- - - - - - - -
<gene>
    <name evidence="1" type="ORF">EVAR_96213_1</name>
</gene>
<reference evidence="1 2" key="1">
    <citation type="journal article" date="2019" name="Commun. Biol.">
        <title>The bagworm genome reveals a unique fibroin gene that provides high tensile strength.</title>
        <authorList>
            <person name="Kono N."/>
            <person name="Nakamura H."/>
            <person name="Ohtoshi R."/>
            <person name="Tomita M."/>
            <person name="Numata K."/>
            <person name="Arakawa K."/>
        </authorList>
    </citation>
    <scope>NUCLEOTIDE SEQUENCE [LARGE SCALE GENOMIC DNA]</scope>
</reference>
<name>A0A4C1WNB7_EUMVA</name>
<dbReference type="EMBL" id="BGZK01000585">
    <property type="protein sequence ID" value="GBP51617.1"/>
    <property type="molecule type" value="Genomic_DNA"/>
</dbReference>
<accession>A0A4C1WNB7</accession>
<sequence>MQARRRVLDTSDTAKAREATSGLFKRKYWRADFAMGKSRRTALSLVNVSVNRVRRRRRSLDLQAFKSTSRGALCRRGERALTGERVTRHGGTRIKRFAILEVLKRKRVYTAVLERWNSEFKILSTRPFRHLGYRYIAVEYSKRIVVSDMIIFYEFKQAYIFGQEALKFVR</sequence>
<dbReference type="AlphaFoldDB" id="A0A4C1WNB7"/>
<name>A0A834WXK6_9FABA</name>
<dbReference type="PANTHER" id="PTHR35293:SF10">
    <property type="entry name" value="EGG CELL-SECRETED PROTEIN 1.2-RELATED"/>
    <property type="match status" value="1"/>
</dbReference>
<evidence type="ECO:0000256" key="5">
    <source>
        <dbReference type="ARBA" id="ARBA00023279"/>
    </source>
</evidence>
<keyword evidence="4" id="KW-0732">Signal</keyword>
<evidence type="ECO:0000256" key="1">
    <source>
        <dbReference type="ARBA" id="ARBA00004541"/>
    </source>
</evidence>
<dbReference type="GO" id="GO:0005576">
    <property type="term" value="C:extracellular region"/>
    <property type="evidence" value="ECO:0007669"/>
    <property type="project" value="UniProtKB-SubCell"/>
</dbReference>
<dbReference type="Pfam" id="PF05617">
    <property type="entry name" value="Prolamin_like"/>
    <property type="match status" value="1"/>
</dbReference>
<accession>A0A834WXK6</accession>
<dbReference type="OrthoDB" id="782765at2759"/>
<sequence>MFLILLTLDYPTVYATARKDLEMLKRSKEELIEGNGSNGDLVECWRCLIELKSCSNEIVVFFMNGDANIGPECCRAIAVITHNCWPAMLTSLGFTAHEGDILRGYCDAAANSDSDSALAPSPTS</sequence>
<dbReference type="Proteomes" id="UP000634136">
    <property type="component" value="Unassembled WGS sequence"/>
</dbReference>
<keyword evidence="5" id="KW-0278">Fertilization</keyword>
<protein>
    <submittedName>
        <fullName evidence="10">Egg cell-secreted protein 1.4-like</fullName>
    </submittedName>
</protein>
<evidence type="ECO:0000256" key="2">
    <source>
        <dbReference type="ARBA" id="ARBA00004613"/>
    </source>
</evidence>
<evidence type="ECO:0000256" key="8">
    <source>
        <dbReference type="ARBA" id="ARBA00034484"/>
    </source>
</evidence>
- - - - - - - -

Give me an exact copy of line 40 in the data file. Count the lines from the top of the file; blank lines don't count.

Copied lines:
    </source>